Patients' tips and hints after breast augmentation

Mr Robb Warr Mr Robb Warr Consultant Plastic Surgeon, Cheltenham Hospital
Prepare for home life after breast surgery with tips from those who've done it before.

If breast augmentation (enlargement) surgery is in your future, putting some thought into your post-surgical care is an important step to ensuring your recovery is as stress free as possible. 

Your surgical and pre-assessment teams will prepare you well for many aspects of your post-operative recovery. The focus will be on pain relief, medications, work, management of the dressings, what activities or exercises to do and what not to do. They may well talk to you about things like travel, flying, holidays or childcare.

But we asked patients what hints and tips they would pass on to those following in their footsteps and share some of the most common advice below.

Sleeping after breast augmentation

Good sleep is important at the best of times, but it is essential after surgery and there are few operations where the way you sleep is more important than breast augmentation. 

Sleep is key to a healthy immune system which will give you a better and speedier recovery. It has also been shown to reduce pain. 

Sleep on your back

It is often recommended to sleep on your back and slightly sat up for a while. It reduces swelling, enhances circulation and keeps the breasts in the most natural position as they heal even when wearing a bra. 

Learning to sleep soundly in a new position doesn’t happen overnight. Practice sleeping on your back. Like all things practice makes for better results and it is possible to train yourself to sleep on your back. It will allow you to identify what you might need such as extra pillows or a bed wedge. It may even identify problems such as lower back discomfort which could be addressed beforehand or helped by a support under the knees.

Prepare spare sheets

Make sure that you have spare sheets. You are going be lying in bed a little longer than normal and won’t be inclined to be doing lots of extra washing.

Cut back on sleep inhibitors

Avoid known sleep disruptors like caffeine, alcohol, sugar, and limit screen time in the hour before sleep. 

But remember, although rest is important, activity is too. Walk around regularly throughout the day; this helps with circulation and reduces the risk of developing blood clots. It also helps keep you from getting stiff and achy from too much immobility.

Prepare your kitchen for after surgery

As with sleep eating and drinking well after surgery is key to a good recovery. Adequate fluid intake is very important. Buying drinking straws may help make drinking easier when you are on your back and reduce the need to bend.

Buy small

In the immediate aftermath of breast surgery lifting can be painful. Empty the kettle before you go in for surgery. After surgery you will not want to lift a heavy kettle. If you usually buy large cartons of fruit juice or milk, replace these with smaller cartons for a few weeks to reduce the load you’re lifting.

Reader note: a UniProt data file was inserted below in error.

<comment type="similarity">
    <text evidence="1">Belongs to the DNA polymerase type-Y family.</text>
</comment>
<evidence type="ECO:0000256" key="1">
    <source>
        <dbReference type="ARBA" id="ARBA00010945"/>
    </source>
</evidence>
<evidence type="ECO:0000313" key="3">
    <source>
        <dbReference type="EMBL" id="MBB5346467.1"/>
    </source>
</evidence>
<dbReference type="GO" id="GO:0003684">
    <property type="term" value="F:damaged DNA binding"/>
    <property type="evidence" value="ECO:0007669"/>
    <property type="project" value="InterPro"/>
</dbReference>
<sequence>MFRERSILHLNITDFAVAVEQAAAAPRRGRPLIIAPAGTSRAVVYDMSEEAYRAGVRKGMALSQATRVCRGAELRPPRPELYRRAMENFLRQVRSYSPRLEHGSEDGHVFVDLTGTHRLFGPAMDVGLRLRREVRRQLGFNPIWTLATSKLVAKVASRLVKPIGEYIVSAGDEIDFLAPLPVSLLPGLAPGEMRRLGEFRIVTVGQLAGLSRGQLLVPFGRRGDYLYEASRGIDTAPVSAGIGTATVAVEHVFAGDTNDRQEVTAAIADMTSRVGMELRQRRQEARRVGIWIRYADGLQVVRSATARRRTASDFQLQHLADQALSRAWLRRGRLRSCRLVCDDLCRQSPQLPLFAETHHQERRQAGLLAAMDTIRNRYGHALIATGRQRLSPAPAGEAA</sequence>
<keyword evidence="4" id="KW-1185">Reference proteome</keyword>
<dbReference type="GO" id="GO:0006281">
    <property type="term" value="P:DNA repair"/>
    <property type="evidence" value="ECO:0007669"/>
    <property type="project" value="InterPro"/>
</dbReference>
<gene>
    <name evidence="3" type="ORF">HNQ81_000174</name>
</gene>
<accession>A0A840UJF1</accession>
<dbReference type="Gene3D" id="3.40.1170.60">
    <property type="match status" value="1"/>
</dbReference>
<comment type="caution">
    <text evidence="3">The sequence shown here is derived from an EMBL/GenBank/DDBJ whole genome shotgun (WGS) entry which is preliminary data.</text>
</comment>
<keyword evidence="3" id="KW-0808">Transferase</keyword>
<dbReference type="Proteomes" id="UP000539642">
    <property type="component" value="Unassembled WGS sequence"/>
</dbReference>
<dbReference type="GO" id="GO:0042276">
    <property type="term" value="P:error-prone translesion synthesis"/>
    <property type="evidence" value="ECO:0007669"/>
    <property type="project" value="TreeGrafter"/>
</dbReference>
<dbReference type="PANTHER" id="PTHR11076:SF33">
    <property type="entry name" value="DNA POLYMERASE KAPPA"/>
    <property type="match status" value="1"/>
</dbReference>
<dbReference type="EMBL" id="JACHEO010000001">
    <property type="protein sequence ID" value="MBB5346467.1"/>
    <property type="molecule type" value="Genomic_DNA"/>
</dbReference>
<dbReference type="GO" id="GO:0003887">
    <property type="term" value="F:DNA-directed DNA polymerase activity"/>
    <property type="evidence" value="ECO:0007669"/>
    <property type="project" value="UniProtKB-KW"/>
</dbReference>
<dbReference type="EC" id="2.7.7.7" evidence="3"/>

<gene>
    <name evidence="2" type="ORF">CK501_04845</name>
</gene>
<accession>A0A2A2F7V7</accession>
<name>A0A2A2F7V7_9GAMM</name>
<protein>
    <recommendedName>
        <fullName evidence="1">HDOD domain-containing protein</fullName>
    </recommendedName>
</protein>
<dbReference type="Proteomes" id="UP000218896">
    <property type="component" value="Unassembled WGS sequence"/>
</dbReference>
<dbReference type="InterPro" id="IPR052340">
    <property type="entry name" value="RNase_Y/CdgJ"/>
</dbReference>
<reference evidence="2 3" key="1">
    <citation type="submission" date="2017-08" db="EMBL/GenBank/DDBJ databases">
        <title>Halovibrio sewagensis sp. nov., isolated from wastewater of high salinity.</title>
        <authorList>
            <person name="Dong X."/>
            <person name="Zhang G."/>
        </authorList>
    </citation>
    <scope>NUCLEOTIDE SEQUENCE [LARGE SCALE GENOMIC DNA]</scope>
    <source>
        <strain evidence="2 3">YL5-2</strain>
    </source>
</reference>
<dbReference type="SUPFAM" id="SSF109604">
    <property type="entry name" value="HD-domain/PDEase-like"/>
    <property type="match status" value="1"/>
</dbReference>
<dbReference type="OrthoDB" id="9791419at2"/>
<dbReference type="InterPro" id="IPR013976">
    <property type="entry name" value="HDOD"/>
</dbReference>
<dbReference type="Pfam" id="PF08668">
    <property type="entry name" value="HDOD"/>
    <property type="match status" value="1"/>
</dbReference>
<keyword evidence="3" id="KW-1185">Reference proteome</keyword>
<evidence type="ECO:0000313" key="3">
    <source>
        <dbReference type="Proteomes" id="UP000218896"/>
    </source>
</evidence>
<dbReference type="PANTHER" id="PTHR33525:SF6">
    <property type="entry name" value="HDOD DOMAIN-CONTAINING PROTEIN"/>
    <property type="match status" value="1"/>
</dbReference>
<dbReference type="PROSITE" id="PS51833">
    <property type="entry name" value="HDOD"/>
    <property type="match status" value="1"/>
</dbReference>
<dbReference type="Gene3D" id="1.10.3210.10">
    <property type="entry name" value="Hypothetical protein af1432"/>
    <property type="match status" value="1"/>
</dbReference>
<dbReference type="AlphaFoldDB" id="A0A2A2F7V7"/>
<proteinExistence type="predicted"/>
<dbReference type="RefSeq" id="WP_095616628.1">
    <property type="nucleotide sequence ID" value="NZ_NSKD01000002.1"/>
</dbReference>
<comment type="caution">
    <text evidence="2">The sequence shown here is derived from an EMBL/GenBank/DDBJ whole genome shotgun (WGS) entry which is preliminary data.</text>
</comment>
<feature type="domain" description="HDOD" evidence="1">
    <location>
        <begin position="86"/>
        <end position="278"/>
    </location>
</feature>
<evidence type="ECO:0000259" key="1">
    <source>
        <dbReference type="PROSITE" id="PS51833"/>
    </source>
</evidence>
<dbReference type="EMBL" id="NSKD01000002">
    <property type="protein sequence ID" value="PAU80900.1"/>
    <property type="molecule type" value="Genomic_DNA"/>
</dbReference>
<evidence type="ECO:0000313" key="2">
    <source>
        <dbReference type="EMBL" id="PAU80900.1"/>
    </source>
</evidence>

Stock up on healing foods

Stock up with food that you would want to eat in the week after surgery. Calorific foods are not all bad at this stage but give consideration to foods that will aid your body in healing. Nuts such as cashews, almonds, walnuts and pine nuts are great for healing skin tissue. Seeds including pumpkin, sesame and sunflower help with tissue regeneration. Fruits like apple, banana, orange, kiwi and pineapple boost immune system. Protein, which you can get from chicken, fish, eggs, beans, soy or grains are essential macro-nutrients for repairing tissue.

Eat little and often

One important piece of advice is to eat smaller and perhaps more frequently. Large meals require energy to digest. If you can, eat smaller portions or have light meals to allow your body energy to recover. You’ll want to avoid eating a larger meal right before bed. Having a lot of food sitting in your stomach can feel worse when lying your back, increasing heartburn and indigestion.

Reducing exertion after breast surgery

Stretching and bending can be difficult to start with. Reduce the need to exert yourself in this way by moving things up high down to waist level and things at ground level (for instance phone chargers or remote controls) easily reachable on a table. 

A good exercise in making your home ‘post-op ready’ is to walk around the house, carrying out your usual routine but without reaching or bending. It will help you see what tasks are difficult to perform so you can make changes before going in to hospital.

Washing post-surgery 

Your surgeon will have spoken to you about how long to keep dressings dry or, if waterproof dressings are used, how to shower. But patients also recommended buying a large packet of cleaning wipes to save you a few extra journeys to the bathroom, and to consider purchasing a shower stool to prevent you having to stand for too long as it's common for patients to feel a bit weak during the first few days after surgery.


Your surgeon will probably advise a non-underwired bra initially.  Many post-op patients recommend seamless sports bras as they are more comfortable and attractive. Whatever it is make sure that it is not worn over your head and that it is supportive. That rules out boob tubes.

Make sure you have loose fitting clothing ready to wear when you’re home, when your scars are still tender it will be easier to slip in and out of loose fitting clothes and they should offer you some extra comfort when you need it. Remember that these clothes should be within easy reach so maybe leave a selection on a chair in the bedroom so you’re not having to search through drawers or on clothes lines.

Last updated Tuesday 3 December 2019

First published on Thursday 21 March 2019